Finland’s climate may be cold but the country’s national carrier wanted to inject a feeling of warmth into its widebody cabins through the recent revamp of its Airbus A330 and A350 interiors, says Finnair head of customer experience and product design David Kondo.
Detailing the thinking behind the revamp during the Passenger Experience Conference on 13 June, Kondo described the A330s’ previous cabins as “cold, clinical and sterile”, which, he says, “contrasts with my experience of Finland”.
A view of the setting sun during a flight into Helsinki inspired the changes made to the carrier’s cabin lighting, which is designed to show “warmth, texture and personality”, adds Kondo. While previously there were “lots of cold, harsh surfaces”, inside the new cabins “almost every surface has texture or colour on it”.
Finnair’s appointed design partner, Tangerine, received a “very specific” brief from the airline about what it wanted from its new cabins, recalls the design agency’s chief creative officer Matt Round. It wanted the interior of the aircraft to “feel like home” but to also feature a “clear brand identity at every touchpoint”.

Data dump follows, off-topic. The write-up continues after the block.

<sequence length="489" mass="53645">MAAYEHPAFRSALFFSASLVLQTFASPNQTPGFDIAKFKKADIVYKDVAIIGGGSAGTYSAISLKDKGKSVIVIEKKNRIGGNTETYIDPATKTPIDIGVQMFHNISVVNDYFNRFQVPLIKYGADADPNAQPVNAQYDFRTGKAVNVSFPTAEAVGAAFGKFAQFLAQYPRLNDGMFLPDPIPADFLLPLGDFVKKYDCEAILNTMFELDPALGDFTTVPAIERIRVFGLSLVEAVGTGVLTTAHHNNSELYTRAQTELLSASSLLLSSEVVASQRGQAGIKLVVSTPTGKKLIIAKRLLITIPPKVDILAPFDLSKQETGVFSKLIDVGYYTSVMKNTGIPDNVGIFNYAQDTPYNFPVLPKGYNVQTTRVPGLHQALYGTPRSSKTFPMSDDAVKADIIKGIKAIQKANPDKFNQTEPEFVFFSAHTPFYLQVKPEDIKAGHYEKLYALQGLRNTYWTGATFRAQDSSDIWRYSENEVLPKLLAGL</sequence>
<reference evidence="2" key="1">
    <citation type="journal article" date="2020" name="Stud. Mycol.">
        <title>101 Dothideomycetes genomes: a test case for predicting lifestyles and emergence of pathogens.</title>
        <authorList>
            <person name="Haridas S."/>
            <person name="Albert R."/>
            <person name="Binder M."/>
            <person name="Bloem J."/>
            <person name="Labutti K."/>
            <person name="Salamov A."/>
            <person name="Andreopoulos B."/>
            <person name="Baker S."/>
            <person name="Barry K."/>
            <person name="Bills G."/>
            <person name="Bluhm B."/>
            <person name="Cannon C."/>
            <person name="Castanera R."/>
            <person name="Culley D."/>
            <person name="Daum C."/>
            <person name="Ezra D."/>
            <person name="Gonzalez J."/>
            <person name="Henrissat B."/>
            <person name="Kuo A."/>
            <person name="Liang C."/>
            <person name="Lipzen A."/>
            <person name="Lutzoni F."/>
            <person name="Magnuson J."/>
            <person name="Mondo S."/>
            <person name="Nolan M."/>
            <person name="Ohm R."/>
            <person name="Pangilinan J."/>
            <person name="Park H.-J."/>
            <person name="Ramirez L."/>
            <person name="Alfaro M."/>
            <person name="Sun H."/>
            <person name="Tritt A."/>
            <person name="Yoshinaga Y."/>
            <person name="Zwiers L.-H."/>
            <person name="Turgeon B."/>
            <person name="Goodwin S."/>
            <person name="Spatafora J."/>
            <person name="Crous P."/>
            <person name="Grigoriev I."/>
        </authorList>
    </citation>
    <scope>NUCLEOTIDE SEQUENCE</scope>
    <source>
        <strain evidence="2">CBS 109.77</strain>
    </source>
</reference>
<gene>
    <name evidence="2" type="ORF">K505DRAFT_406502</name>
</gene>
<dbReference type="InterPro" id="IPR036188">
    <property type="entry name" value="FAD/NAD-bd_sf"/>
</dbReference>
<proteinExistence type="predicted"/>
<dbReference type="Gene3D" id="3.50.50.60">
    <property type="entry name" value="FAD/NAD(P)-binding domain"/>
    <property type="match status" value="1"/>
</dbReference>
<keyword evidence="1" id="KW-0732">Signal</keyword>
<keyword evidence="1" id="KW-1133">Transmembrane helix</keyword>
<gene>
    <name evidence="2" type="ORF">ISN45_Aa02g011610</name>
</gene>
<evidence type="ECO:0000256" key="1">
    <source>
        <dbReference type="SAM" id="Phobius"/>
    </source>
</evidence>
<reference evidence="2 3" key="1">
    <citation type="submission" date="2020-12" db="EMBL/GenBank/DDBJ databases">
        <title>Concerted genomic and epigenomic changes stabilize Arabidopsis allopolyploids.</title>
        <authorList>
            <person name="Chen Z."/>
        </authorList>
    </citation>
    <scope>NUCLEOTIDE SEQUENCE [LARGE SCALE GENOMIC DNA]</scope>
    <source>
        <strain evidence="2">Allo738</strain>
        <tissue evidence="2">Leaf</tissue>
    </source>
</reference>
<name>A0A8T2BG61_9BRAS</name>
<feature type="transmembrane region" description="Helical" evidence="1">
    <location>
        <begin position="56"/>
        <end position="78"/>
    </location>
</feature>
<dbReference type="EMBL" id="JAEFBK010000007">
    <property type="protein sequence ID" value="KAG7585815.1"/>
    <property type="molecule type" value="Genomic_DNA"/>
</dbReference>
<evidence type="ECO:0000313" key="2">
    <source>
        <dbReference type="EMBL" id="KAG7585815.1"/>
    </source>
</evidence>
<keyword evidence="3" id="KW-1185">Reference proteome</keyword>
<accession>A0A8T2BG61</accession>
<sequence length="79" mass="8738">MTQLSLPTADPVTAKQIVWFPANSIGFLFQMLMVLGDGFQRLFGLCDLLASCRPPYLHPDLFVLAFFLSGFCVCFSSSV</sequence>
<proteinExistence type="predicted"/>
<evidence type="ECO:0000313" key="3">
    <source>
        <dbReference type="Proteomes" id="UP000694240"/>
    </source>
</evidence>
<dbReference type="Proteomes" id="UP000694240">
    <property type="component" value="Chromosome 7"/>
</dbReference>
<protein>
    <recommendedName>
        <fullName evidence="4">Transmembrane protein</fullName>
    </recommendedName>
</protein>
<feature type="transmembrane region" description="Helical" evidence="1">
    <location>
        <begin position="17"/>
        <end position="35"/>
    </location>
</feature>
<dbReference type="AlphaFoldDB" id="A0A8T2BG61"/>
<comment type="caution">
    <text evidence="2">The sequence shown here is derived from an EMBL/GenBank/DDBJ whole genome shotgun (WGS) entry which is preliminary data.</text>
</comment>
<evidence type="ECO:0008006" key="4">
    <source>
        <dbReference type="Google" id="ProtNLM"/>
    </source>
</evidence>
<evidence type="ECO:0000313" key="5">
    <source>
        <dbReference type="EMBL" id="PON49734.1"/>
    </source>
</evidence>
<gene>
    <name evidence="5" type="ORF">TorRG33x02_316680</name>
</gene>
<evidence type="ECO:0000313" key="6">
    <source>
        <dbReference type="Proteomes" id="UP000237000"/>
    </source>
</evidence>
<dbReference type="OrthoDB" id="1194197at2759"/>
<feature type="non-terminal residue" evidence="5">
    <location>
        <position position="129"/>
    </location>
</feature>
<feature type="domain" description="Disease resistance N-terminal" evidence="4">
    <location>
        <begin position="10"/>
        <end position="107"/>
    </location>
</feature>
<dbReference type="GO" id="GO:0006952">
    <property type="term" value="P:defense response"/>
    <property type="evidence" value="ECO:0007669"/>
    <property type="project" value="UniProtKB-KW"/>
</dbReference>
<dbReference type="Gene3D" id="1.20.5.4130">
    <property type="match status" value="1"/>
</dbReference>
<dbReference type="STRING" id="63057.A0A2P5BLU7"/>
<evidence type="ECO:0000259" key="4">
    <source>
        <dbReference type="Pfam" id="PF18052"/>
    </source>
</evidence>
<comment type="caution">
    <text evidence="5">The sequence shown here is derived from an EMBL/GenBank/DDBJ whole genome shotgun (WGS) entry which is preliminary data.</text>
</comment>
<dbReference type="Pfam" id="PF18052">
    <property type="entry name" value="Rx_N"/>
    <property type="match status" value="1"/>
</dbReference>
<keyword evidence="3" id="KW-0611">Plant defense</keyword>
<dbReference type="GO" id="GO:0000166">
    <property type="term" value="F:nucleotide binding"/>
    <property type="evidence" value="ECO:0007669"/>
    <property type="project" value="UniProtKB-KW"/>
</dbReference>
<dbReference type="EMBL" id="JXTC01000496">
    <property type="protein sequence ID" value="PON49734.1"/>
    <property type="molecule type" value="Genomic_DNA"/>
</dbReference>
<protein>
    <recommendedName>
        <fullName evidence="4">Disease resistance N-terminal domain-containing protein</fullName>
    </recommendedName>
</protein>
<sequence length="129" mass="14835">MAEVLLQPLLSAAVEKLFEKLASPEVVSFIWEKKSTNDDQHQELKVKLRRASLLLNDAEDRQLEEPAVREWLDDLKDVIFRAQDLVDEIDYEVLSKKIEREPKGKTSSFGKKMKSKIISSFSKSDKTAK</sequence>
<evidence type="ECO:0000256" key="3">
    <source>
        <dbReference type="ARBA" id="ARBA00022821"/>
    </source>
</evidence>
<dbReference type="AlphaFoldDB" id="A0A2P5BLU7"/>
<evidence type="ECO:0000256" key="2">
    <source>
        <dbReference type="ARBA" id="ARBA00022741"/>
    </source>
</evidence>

The airline’s decision to equip its business-class cabins with Collins Aerospace’s non-reclining AirLounge seats proved less controversial with passengers than Kondo had anticipated. The fixed contoured shell offers a variety of sitting and sleeping positions, the flattest of which uses infill panels to create a surface on which to lay a mattress.
Kondo says he had been “expecting a lot more hate” for what he describes as the “marmite” choice to install fixed-shell seats, but adds that feedback has been “very positive”. However, while the lie-flat aspect of the seat offers a “fantastic sleeping position”, Kondo believes the airline “still needs to work on” the “in-between” setting.
Round acknowledges that it was a “challenge” to create a fixed-shell seat with different positions, and says “a lot of work was done to get that right”. He believes they “got to the best balance”, noting that “while most positions are really good”, things “can always be better”.